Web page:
5. Treat contracting as a business – while contracting can lead to working with a client for months at a time, you aren’t a full-time member of staff and you need to treat your contracting as a business. That means you need to keep on top of invoices, submit timesheets on time, email recruitment agencies, keep your accounts up to date, and pay your taxes on time. You also need to work on promoting your business, making sure that your staff (which is you) is paid on time. There is a lot more to contracting than just the coding so see it as a business that you are the owner, the CEO and a member of the staff.

6. Work with agencies, but don’t be completely reliant on them – working with recruitment agencies is a big part of contracting. It will be, at the start, the only way you get work. There are a lot of negative things said about recruiters, but as long as you realise that they are trying to make money for themselves as part of their business and that it is just a business then you shouldn’t have any problems with them. All they want is to see if you have the skills and experience to fit the job spec they have, if you don’t or the client thinks you don’t then they will move onto the next application. Communication is usually one way, you send your CV and wait. If you hear nothing, don’t wait before moving on to the next application. Unfortunately applying for contracts is a numbers game you need to keep applying and if you do fit a role the recruiter will work with you. This doesn’t mean that recruiters are the only way to find work, staying in contact with old clients helps (again these communication and interpersonal skills come in handy) being part of freelancing and the wider tech community can lead to work. Also open source development can lead to work, but this is a long process. So while at first recruiters are the main way of getting work, as a business owner you need to work on the longer game and how you can get work via other methods.

7. Use downtime to learn and develop your skills and business – there will be time when you finish one contract and there isn’t a new one ready to go. This happens, but this time can be used productively. Obviously you will be looking for the next role, but you can also start learning something new, something you’ve seen that you’d like to know more about, something that may eventually lead to a new tech stack to contract in. Or spend the time writing blog posts or eBooks if that’s something you’ve ever wanted to do. Take the time to get organised ready for the next contract, get all your paperwork in order, emails sent, things you planned to do around the house or conference talks you always planned to watch. Anything that helps grow your skills and your business so you are ready to go when the next contract comes around.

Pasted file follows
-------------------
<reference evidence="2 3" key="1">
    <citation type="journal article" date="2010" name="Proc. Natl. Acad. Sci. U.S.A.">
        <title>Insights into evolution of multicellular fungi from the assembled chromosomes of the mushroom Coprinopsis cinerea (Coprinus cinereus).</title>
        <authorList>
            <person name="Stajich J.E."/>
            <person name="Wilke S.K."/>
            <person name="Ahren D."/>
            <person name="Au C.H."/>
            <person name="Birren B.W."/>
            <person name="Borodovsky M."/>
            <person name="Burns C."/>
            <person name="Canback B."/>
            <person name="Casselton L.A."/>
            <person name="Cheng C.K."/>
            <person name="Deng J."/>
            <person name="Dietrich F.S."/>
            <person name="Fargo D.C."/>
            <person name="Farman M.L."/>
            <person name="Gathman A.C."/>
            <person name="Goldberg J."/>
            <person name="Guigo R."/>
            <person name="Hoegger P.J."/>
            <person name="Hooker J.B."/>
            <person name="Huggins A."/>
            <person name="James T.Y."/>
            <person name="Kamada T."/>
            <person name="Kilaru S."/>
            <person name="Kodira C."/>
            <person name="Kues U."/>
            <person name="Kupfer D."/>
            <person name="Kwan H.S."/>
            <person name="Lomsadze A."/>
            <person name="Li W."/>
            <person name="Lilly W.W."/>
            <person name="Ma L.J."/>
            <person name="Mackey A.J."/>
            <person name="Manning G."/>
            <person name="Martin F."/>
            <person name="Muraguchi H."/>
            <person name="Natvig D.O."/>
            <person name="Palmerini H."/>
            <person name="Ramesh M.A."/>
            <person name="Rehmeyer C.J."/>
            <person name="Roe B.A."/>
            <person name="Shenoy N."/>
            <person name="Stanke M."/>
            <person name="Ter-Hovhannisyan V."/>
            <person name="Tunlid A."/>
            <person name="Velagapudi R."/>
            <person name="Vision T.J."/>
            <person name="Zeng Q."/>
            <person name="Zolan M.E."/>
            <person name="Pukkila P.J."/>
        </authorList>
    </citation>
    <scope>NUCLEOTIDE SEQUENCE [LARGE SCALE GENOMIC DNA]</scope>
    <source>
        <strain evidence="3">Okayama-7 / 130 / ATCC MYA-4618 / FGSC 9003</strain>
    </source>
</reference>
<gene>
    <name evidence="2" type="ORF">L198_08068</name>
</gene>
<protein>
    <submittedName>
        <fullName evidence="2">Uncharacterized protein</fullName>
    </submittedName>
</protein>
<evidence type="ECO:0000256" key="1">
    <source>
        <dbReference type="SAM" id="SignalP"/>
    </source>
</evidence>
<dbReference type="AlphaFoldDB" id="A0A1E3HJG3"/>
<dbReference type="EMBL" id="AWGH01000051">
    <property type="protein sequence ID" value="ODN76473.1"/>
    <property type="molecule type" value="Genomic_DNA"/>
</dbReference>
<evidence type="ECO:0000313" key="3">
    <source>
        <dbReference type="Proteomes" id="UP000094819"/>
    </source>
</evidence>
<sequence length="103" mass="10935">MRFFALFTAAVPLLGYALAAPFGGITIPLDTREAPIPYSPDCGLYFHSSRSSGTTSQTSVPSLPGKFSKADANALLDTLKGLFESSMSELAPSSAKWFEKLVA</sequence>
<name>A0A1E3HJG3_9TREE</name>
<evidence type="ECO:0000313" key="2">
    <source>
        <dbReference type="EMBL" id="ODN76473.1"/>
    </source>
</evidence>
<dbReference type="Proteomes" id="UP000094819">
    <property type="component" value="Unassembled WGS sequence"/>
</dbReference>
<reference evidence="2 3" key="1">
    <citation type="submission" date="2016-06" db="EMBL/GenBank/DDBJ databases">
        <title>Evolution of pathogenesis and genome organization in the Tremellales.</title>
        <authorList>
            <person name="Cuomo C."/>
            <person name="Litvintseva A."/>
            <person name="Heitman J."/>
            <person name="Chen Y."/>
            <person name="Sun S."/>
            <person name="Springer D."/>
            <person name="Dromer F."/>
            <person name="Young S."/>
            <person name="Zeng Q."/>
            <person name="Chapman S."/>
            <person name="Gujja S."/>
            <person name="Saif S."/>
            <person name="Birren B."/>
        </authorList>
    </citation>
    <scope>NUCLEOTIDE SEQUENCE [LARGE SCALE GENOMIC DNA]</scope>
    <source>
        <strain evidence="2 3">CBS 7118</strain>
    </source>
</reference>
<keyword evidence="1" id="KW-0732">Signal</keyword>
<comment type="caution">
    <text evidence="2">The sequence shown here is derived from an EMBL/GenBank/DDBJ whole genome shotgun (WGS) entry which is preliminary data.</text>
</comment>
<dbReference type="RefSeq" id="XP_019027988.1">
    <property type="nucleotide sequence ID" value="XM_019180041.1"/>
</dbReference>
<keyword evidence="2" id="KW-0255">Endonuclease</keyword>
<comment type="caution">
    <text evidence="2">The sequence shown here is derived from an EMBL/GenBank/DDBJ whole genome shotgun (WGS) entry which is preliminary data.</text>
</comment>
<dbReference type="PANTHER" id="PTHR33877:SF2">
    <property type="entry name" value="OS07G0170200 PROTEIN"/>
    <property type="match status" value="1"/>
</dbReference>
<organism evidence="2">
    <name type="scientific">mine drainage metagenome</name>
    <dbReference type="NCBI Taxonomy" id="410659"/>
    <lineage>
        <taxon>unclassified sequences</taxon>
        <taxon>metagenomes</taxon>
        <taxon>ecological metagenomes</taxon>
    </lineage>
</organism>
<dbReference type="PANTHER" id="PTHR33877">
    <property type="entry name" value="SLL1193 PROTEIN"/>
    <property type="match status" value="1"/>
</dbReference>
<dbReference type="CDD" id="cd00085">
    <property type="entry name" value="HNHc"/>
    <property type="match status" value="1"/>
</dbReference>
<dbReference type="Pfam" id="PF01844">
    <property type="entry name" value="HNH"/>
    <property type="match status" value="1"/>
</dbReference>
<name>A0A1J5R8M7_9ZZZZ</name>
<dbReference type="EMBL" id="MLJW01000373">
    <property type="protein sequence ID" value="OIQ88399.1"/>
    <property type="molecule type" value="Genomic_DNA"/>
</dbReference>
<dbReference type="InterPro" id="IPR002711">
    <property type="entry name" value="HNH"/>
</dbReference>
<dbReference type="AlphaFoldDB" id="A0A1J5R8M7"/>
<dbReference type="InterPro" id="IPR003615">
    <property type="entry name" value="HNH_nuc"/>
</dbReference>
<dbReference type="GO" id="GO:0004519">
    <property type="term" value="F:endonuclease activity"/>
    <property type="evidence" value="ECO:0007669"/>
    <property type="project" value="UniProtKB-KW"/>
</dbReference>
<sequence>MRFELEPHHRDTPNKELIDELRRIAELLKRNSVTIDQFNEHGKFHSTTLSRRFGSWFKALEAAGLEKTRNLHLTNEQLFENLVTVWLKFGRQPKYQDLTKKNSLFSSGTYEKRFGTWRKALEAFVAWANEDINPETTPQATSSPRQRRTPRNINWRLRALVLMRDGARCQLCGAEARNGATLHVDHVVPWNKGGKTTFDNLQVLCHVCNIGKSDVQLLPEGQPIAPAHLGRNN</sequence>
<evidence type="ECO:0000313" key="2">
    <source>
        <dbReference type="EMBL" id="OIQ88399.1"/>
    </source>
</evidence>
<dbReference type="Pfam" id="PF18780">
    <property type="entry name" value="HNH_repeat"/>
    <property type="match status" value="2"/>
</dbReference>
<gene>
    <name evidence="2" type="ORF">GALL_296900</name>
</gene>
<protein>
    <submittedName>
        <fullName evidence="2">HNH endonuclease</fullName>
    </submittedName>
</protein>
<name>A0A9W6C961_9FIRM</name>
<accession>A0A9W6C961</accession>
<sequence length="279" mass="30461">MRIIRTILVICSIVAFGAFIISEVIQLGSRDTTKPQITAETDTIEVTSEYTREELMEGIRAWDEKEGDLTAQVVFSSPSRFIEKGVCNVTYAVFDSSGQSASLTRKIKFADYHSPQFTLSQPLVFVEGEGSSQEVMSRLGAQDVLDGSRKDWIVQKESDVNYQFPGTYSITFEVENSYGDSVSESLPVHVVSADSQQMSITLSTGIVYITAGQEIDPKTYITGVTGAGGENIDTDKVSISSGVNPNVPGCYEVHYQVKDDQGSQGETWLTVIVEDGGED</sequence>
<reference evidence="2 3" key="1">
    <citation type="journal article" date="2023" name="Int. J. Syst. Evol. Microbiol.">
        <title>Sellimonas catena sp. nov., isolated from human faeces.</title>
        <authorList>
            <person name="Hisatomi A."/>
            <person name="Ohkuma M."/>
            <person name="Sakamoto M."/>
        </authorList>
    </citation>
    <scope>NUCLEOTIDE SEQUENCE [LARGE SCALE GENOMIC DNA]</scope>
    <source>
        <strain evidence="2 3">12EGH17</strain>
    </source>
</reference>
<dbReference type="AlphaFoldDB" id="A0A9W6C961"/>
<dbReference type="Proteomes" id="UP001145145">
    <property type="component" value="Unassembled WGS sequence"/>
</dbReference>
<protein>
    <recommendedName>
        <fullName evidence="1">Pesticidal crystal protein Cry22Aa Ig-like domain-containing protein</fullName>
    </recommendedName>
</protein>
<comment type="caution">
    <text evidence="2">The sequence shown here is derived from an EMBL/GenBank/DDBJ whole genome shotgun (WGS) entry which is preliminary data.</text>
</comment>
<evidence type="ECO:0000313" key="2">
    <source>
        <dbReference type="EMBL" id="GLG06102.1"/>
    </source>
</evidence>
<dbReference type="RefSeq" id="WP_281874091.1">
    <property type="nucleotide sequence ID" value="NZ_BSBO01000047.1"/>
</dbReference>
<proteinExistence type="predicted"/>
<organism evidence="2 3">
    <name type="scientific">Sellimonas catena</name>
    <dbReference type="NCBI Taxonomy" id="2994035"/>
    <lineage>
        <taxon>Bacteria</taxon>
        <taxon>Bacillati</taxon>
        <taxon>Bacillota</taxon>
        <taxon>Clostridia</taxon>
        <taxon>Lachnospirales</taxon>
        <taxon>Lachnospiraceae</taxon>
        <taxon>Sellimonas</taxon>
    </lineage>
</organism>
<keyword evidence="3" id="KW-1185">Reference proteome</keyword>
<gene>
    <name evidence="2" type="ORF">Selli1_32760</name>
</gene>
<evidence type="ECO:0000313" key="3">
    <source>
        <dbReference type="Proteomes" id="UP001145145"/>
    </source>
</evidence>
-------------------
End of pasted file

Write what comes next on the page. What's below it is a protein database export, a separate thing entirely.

8. Help other contractors, they may help you – as you go through your contracting career you will work with other contractors, and it’s always important to stay in contact with them (LinkedIn is ideal for this). If you are contacted about a role that you might not be suitable for but you know someone else who might be. Then put them in contact with the recruiter, it may work out or not, but helping others means that if they see a role you are suitable for they will think of you. This can lead to another way of getting contracts. While contractors are independent doesn’t mean we can’t work together and help one another.